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Homework Help: Car Accident Reconstruction

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  1. Jan 18, 2010 #1
    My physics professor gave us a lab in which we have to do accident reconstruction. The difficulty I am having is that we have not gone over how to calculate collision with coefficients of restitution in class. So far we've only done completely elastic or inelastic, yet now he expects us to do this on our own.

    1. The problem statement, all variables and given/known data
    Car 1 traveling east and claims they were going 15 mph.
    Car 2 is traveling north and claims they were going 40 mph.

    After collision, Car 1 skids 66.8ft, 30º north of east
    Car 2 skids 16.7ft, 9º south of east.

    The coefficient of friction is .8 and the coefficient of restitution is approx 41%.

    Car 1 claims that Car 2 rammed into the side of her car.
    Car 2 claims that Car 1 rammed into the side of her car (travelling at a high rate of speed)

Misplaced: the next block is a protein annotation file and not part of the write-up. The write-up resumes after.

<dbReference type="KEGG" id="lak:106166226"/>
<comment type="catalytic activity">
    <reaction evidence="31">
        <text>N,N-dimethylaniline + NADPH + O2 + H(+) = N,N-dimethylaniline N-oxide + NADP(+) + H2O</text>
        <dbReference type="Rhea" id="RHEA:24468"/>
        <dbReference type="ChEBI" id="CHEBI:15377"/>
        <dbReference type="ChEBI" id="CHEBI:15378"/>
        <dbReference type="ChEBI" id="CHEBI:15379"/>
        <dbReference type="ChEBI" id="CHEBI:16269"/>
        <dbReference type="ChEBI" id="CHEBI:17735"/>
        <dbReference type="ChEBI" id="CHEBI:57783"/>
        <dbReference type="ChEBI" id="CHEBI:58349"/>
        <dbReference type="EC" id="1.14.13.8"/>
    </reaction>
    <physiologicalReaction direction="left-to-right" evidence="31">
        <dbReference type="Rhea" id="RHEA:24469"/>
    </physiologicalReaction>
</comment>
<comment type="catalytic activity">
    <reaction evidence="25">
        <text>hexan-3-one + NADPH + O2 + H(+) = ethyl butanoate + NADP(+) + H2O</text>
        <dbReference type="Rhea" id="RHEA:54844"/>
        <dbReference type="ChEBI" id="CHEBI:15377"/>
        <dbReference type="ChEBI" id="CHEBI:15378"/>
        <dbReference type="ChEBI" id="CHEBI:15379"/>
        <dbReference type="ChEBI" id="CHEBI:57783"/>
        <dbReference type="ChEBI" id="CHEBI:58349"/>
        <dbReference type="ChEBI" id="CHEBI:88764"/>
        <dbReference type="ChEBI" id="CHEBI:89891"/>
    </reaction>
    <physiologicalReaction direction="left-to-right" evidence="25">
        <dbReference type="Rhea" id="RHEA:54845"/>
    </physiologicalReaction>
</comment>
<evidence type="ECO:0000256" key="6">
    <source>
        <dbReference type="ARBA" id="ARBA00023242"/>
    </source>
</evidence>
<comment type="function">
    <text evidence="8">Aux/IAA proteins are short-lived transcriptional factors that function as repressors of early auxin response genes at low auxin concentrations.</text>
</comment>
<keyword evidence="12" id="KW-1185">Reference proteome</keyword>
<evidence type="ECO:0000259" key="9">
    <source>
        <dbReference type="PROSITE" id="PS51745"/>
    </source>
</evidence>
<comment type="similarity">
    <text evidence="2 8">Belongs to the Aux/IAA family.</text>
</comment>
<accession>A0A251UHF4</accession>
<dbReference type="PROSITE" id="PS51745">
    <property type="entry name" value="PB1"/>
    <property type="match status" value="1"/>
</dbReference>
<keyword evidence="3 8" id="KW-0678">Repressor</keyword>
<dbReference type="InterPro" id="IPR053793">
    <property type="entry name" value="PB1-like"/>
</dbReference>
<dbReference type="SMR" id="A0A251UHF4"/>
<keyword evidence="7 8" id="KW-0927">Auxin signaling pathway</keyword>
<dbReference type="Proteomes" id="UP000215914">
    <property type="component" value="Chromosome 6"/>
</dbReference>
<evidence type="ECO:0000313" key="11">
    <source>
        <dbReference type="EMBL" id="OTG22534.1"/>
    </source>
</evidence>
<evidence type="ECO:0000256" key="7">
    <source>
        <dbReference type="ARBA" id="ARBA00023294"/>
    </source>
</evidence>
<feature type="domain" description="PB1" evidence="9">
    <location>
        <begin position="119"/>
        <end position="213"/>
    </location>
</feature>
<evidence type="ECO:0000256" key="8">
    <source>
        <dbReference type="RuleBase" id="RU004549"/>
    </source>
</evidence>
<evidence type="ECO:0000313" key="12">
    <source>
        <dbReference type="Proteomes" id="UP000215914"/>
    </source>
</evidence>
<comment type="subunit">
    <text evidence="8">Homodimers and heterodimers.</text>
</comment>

Car 2 had the right of way.

    2. Relevant equations
    1/2mv^2 = μmgd (1)
    KE(init)/KE(final) = C.O.R. ^ 2 (2)

    3. The attempt at a solution
    Using the distances traveled and the amount of friction involved, I calculated the speed of each car the moment after collision. Now I am trying to verify the initial speeds of each driver. I know one of the drivers were speeding by using eqn. 2 and finding the velocities in the center of mass frame of reference, however this method will not help me guess what the initial velocities would be but just that the initial speeds are too low. I currently suspect that car 1 was going at a much higher rate of speed and was hit by car 2.

    How would I use this data and use equations for coefficient of restitution to figure out what the initial velocities of the cars would be if one were speeding?
     
  2. jcsd
  3. Jan 18, 2010 #2

    ideasrule

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    Homework Helper

    Write out both the conservation of momentum equations and the conservation of energy equation. The final total kinetic energy is equal to the coefficient of restitution times the initial total kinetic energy. There's nothing mysterious about this; it's just how the coefficient of restitution is defined.
     
  4. Jan 18, 2010 #3
    So just to clarify, is the following expression true?

    [tex] 1/2m_1v_1_f^2 + 1/2m_2v_2_f^2 = (1/2m_1v_1_i^2 + 1/2m_2v_2_i^2) * C.O.R.[/tex]

    And the velocities are not relative to the center of mass or anything like that?
     
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